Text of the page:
Cost of current consumed, at the minimum rate?
Does the Water Department use. seasonal workers?
Yes, in line extensions, and such jobs as painting or cleaning of
water towers, painting of hydrants, and making technical repairs.
What was the total payroll in 1951?
What was the cost of pipes and other materials needed for line
extensions and repairs in 1951?
What were the gross receipts from water rentals in 1951?
Where does the water in the wells come from?
From the.rains and snows that fall on the -ground.
What is the annual precipitation?
About 42 inches per year, but it varies widely.-
Isn't our supply fed by an underground river, which runs south-ward-
from New England?
No. The contours of the rock formations make such a flow im-possible.
Where then does the underground water originate?
Solely from the rain and snow that fall on Long Island itself.
Does this point to a need for conservation?
Yes, because as more houses are built, more streets are paved,
and other natural conditions are disturbed, the less "water gets
into the ground, while our increase in populationmakes demands
on the supplies in more increasing quantities.
Has Long Island water run dry at any point?
Yes; in Brooklyn - the underground supplies have been drained
away, and.wells once abundant are dry today.
Is full information on the subject of Long Island's water supplies
available ? . "
Yes, you can get details" from-the New York State Conservation
Department in Albany, New York. " -"
' . ' . • . - . ******* *.* * * ' '- .
: ' . ' " • ' FIRE DEPARTMENT RADIOS : ; .
- - At the request of the Fire Department, application is being; made to
the Federal Communications Commission for five two-way radio transmitter-
•units. These will greatly aid in fire-fighting without interference with the ten
units now employed by the Police Department. The Fire Department has also .
.acquired two walkie-talkie units. They will be very useful in giving instruc-tions-
from the ground, while firemen are on the roof of a burning building.
I"-j"eijo:t Ashdown, Custodian of the Municipal Building for twenty three
years, is back on the job after a two month leave of absence causedby illness.
Vol. 1 - No. 7
CIVIL DEFENSE -
Units, of the Freeport Fire Department, headed by Chief Marra, par-ticipated
in the Civil Defense test in New York City several weeks ago. . The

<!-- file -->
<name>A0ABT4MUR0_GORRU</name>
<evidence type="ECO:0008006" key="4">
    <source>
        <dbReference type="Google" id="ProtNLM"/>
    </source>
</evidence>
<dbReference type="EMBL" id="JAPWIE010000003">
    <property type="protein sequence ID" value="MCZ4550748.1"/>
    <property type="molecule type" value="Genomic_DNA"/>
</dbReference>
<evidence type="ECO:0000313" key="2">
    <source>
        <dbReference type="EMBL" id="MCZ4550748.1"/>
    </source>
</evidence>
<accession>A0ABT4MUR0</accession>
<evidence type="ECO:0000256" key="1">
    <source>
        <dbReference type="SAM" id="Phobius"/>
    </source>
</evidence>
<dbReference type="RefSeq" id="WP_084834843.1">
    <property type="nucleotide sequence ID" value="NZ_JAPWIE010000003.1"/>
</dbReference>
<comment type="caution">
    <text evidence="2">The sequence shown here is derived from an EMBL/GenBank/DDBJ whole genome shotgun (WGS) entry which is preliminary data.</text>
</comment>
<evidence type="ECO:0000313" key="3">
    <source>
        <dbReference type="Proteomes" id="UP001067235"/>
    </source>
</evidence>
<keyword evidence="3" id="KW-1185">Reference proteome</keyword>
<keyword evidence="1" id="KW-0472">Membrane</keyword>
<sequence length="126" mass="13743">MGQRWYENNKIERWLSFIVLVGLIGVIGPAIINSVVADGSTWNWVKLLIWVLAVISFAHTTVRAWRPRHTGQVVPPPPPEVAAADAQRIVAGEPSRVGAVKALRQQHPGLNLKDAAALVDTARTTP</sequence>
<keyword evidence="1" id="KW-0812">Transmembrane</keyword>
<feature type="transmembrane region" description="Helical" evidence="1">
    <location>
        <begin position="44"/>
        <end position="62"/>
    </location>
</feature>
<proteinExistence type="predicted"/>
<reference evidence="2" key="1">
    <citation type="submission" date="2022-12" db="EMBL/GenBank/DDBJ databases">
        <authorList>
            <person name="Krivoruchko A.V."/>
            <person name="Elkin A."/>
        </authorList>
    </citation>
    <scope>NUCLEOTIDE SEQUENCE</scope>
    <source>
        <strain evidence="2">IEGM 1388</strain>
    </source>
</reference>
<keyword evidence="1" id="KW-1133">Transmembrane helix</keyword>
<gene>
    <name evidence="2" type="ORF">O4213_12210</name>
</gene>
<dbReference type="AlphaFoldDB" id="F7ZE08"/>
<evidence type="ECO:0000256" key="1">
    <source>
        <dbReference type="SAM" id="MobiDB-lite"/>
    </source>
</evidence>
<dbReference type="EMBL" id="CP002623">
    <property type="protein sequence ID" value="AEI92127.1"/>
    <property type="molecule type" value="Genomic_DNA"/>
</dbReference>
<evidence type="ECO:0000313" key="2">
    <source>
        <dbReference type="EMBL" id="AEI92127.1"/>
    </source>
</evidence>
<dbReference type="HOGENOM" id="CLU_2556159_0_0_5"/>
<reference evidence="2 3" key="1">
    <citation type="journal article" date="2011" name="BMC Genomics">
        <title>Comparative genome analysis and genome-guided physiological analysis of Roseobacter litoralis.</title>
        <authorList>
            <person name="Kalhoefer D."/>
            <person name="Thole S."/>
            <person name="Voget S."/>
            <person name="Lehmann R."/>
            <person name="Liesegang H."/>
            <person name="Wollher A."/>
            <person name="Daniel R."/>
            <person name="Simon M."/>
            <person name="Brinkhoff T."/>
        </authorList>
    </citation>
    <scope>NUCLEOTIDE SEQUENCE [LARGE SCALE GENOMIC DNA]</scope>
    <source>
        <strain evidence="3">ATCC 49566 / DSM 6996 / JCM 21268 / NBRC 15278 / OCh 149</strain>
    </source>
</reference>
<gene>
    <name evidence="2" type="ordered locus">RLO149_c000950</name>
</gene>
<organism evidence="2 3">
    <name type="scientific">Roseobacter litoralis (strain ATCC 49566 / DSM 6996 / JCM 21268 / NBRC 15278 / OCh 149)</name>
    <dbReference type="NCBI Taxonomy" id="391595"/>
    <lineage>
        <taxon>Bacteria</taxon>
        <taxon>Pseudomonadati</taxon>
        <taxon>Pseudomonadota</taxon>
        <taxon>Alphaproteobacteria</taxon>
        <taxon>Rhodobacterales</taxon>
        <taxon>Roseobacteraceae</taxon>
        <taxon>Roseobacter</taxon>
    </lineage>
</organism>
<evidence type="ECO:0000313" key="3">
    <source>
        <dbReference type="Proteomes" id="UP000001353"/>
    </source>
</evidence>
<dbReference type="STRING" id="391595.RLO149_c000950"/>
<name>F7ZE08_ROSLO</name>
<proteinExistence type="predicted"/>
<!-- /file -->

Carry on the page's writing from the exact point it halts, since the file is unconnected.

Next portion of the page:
" test was a cooperative drill., involving the entire metropolitan area. Cyril C.
Ryan, Civil Defense Director for Nassau County, has forwarded a communi-cation
to Mayor Doxsee thanking him for the use of the Fire Department appa-ratus
in the test, and stated: "The Freeport Firemen as usual did an outstand-ing
job and I was very proud of being part of that organization" -.
M. E. U. A. CONVENTION
The twenty second annual conference of the Municipal Electric Util-ities
Association of New York State was held at Saranac Inn,New York, on
September-24th, 25th, b 26th, 1952. The largest attendance in the history of
the Association was recorded at this conference. Many papers of interest were
presented by speakers outstanding in their respective professions. The Vil-lage
of Freeport was one of the charter members of M. E. U. A. and over the
years has had the honor of having several of its officials elected to office in
the Association. At this year's session. Trustee Leonard" D. B. Smith was
elected as one of the Vice Presidents, and Comptroller Milford F. VanRiper
was re-elected Secretary; both will serve on the Executive Committee. The
M. E. U.A. is one of the outstanding Associations in the nation in promoting
the welfare of municipally-owned electric systems.
FROM A"SATISFIED READER
T o the Inc. Village of Freeport, ..
I wish to compliment you on the monthly "Freeport" news bulletin,
and I am sure that it-is read by.every resident. In 1945 I moved my business
to-Freeport, after looking around in several villages on Long Island and New
. Jersey. , ;.. .. A'iew months ago, I bought my home here, although we rented
an apartment'until then.on Lillian Avenue, Freeport. My family and I find
this Village to be very friendly. ..... Living here has certainly been a pleas-ure,
and enjoyable to all my family and to myself.
Frank Wiesenfeld (Signed)
Frank's Jewelry Shop, Freeport.
A TALK ABOUT FUSES
Scene: House full of company, television goind full blast, lots of fun
and suddenly, complete blackness A FUSE HAS BURNED OUT. Poss-ibly
some laughter,but certainly considerable annoyance. Manyfolks become
very much annoyed when a fuse is burned out, when in' reality, they should be
very thankful, for without such afuse the house could be easilyset afire. Most
folks do not understand that electric wires, covered with insulation, have a